London, July 15 : One of the largest objects in the Kuiper Belt, a ring of icy bodies beyond Neptune, has finally gotten a name: Makemake, after a god in the culture of Easter Island.
According to a report in New Scientist, Makemake, formerly known as 2005 FY9, joins Pluto and Eris as an official dwarf planet, as designated by the International Astronomical Union.
It is the first dwarf planet to receive a name since 2006, when its neighbour 2003 UB313 was named Eris after the Greek goddess of discord.
It joins Pluto and Eris as the only named 'plutoids', a term devised by the IAU to describe Pluto-like objects beyond Neptune.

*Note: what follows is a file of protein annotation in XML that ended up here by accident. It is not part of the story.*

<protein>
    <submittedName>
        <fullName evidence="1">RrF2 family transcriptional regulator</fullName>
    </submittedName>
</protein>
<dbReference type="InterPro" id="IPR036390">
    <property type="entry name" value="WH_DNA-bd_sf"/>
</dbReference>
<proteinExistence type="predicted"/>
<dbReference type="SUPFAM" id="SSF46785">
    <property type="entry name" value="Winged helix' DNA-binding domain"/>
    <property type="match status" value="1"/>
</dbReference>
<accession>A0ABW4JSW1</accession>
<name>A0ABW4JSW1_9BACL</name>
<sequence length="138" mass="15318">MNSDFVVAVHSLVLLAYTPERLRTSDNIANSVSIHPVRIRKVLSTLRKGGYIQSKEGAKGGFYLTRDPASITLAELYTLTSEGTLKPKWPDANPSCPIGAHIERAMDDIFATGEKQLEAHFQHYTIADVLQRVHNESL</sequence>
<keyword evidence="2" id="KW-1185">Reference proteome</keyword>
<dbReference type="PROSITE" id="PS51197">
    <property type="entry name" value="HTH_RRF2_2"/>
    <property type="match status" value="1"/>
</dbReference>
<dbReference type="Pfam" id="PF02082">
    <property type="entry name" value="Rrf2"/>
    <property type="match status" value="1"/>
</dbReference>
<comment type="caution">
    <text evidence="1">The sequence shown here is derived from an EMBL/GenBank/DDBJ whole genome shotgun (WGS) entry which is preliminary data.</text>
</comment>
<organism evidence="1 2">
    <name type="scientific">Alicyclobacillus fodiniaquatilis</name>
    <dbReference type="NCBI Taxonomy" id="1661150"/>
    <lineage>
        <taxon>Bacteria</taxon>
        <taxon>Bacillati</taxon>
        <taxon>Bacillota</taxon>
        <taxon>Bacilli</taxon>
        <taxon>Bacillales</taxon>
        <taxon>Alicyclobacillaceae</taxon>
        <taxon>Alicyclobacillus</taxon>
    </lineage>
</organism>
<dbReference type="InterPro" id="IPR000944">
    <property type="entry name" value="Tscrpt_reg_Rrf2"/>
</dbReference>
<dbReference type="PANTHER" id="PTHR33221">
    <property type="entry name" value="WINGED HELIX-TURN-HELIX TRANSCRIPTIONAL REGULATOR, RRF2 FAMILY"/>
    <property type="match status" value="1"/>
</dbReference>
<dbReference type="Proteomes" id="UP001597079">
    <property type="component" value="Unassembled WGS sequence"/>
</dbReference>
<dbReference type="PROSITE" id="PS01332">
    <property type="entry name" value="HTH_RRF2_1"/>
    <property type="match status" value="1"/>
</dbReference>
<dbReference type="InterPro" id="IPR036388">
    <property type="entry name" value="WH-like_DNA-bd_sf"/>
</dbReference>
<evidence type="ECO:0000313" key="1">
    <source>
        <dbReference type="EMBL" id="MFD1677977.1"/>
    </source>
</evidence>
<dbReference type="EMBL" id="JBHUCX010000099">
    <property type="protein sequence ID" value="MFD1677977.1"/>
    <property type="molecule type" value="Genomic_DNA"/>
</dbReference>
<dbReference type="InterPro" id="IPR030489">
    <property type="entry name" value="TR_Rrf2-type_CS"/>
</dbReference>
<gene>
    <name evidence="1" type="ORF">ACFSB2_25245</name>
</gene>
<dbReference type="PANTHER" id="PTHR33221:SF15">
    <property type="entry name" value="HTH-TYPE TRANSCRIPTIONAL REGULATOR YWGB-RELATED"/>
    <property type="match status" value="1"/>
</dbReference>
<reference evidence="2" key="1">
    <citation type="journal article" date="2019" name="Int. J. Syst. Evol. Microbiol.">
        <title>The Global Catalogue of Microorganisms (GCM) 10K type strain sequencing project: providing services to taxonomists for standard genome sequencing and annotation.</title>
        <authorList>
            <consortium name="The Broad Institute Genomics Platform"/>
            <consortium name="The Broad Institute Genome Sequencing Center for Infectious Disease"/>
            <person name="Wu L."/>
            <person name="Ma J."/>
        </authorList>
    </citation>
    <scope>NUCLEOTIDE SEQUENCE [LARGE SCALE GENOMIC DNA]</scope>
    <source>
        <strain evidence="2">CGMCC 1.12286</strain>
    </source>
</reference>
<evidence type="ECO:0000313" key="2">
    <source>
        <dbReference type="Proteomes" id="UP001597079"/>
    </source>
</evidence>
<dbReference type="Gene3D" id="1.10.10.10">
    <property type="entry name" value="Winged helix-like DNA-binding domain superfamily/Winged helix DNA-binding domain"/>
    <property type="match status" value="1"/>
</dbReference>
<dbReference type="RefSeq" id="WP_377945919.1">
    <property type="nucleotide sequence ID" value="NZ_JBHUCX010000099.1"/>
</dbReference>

The name 'Makemake' belongs to the god who created humanity in the culture of Rapa Nui, or Easter Island.
The name was suggested by a team led by Mike Brown of Caltech, which discovered the object around Easter time in 2005.
According to Brown, he had trouble coming up with a suitable name to suggest, because the object - which is round and estimated to be more than half Pluto's size - doesn't have many "splashy" characteristics.
"This one was hard. Often there's a name that sort of speaks to you, that directly relates to the object," Brown told New Scientist.
"Although thinking of a name was hard, officially naming the object was easy," said astronomer Brian Marsden, secretary of the IAU Committee on Small Body Nomenclature, one of two IAU committees that are jointly responsible for naming dwarf planets.
Marsden said that the name was submitted six months ago and was picked after relatively little discussion.